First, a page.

A carpenters' ruler with centimetre divisions

A carpenters’ ruler with centimetre divisions (Photo credit: Wikipedia)

At one point or another, we think about success, about how “successful” we are in our lives or endeavors.  The problem with measuring success is that we usually measure it against an ideal set up by society or against the success of others in our circle or people whom we admire and consider successful.  It is no surprise that most people would consider themselves unsuccessful and may feel a bit discouraged or sad about their stagnant lives or careers.  Little do we know that we are looking in the wrong direction and we are using the wrong measuring stick.

The question is, if we want to be successful (success is defined here as feeling realized and whole) why are we looking outwards when we should be looking inwards?  Why use the success of others as a measuring stick when we are our own “self” with unique dreams and goals, feelings about those dreams and goals, and a sense of where we want to be, whether clear or not at the moment.

Maybe it is that we are taught (since early age) to look at role models not so much in admiration but as imitation.  When we are asked the question, “what do you want to be when you grow up?” we are being asked, “who do you want to be like?”  If we happen to give the wrong answer, our parents or caretakers will offer a better suggestion – “why not becoming a – fill the blank – instead?”  And the quest for success starts.

I think that society needs role models, but not at the expense of creativity and individuality.  Role models fuel dreams, mentors inspire.  All that is good; however, it is sad that today we look to Hollywood to find role models, when we might have one in our backyards (and that is not to say that there aren’t any role models in Hollywood, because there are).  Without sounding preachy, let’s go back to the topic of success and why it may seem so elusive.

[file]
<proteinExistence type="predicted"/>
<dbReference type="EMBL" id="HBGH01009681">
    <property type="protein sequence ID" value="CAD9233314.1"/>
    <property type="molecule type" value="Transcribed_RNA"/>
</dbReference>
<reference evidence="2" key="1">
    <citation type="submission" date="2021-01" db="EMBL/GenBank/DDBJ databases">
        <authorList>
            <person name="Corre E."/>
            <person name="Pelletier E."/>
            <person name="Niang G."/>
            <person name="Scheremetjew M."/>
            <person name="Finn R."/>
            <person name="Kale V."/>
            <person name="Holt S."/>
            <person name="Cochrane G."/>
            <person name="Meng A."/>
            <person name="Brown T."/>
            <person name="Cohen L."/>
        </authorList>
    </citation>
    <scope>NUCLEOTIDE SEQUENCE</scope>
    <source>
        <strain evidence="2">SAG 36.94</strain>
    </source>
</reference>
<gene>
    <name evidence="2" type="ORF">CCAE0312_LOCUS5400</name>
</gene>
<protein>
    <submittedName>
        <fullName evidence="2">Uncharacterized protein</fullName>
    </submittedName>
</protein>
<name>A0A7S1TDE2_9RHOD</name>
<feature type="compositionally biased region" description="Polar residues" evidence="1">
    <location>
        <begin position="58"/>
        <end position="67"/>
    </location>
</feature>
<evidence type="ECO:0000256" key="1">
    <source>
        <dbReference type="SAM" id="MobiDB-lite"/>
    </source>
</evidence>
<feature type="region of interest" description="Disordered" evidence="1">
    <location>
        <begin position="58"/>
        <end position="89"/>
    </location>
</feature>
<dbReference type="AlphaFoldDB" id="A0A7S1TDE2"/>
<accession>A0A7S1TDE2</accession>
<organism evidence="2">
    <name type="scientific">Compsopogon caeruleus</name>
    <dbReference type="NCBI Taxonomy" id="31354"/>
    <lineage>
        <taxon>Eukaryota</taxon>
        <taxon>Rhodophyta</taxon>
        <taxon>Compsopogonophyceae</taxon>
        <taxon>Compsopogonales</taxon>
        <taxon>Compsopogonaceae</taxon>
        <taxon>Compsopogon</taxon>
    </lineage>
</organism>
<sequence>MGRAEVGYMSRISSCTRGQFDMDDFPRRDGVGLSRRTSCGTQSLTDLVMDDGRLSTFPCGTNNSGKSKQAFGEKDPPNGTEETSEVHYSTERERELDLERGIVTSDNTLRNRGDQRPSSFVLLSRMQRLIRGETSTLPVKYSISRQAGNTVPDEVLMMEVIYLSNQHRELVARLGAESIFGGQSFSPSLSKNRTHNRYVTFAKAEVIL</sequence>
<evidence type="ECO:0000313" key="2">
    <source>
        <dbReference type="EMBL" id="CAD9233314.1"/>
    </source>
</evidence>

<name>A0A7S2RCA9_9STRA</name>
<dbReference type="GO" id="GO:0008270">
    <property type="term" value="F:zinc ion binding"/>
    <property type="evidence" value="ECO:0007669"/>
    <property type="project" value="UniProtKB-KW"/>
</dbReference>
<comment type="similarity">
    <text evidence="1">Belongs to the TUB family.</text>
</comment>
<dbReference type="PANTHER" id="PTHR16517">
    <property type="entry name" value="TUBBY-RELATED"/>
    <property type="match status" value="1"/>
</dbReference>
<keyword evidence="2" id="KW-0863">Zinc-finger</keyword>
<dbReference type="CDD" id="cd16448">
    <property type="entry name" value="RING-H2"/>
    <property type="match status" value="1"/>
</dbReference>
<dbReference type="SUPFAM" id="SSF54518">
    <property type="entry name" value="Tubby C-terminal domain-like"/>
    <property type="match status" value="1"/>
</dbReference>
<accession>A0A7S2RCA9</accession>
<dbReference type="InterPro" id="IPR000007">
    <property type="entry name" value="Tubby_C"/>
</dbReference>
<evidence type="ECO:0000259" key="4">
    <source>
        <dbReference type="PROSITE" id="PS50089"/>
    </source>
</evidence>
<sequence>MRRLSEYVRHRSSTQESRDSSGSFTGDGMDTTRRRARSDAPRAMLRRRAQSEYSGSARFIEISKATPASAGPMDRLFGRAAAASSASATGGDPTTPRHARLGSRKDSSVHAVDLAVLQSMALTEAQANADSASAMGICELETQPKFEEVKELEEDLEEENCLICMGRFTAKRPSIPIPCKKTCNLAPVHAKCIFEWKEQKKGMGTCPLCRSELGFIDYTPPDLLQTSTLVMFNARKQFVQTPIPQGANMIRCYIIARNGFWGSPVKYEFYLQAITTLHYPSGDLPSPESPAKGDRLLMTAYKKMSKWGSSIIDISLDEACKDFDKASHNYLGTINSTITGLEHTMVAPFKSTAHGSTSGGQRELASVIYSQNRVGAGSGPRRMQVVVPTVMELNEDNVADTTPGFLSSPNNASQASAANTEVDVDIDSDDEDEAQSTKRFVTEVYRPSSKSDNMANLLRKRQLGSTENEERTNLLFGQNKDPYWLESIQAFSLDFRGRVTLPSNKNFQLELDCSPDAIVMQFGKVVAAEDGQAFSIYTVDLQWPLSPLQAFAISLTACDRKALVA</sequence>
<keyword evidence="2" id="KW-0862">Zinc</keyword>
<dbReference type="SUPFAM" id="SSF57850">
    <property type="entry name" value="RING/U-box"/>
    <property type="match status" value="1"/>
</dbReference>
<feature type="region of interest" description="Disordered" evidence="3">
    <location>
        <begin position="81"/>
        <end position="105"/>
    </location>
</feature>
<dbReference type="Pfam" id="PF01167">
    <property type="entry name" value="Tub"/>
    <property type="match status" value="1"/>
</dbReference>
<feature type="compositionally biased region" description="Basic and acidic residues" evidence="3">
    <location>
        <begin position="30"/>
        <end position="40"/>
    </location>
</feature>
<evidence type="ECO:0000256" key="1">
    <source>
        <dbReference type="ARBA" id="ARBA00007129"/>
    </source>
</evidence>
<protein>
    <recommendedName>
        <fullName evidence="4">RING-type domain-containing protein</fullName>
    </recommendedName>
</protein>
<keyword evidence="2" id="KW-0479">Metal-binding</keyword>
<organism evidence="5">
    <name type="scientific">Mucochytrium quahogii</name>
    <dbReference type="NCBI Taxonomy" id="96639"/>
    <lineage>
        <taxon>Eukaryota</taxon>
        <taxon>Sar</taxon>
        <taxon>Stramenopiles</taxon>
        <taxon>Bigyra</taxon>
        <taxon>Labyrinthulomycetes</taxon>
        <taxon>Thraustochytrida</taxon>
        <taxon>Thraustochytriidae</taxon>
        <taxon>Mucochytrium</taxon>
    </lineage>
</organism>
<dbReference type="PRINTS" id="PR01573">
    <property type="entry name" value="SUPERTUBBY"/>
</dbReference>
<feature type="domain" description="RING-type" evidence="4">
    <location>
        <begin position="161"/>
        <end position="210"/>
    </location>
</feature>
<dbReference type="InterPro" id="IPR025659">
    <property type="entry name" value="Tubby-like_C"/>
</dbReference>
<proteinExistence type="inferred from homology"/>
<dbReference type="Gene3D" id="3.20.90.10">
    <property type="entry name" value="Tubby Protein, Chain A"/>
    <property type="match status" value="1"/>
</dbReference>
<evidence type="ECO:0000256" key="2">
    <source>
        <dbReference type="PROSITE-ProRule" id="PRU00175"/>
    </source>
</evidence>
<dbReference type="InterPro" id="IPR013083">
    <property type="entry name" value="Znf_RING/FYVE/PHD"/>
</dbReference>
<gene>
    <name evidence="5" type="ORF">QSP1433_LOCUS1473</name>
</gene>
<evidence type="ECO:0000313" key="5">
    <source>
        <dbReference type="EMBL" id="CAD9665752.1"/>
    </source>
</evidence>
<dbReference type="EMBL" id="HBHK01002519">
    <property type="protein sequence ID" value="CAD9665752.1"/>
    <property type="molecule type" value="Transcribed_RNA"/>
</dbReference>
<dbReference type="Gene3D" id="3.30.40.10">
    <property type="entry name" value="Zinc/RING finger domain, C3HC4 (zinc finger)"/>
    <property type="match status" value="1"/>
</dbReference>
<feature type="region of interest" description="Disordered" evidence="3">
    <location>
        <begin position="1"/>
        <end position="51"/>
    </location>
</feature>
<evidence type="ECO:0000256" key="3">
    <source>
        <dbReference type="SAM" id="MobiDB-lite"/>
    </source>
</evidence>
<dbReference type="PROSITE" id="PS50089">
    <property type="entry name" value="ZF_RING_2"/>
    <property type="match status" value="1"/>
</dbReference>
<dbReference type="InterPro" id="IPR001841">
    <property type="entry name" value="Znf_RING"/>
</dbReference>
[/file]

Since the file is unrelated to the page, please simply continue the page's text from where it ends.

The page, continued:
“Why don’t I feel successful?”  This is a good question to ask ourselves.  It focuses on the individual and his/her feelings, which is an inward point of view.  The minute we focus our answer outwards, there lies the problem (the culprit).  A possible answer could be – “Because I have not found an agent or a publisher yet” or “Because I don’t have much money” or “Because my art is not selling well enough” or “Because I am no Stephenie Meyer or Bill Gates” and it could go on and on …  These are examples of answers that point outwards and offer the wrong measuring stick.  The feelings of inadequacy that you might be experiencing may not be yours at all but rooted into the illusion of becoming like someone else, and that in itself is denying your own individuality (in a sense).  And this is why success is so elusive for most of us – because looking inwards is not that easy, and it is not what we were taught as we grew up.

So today, look inwards, take account of all your efforts, and see how far you have come, and celebrate that.  It is the first step to feeling successful and capturing the elusive butterfly.  Greatness comes from within and it becomes when it is directed to the service of others.

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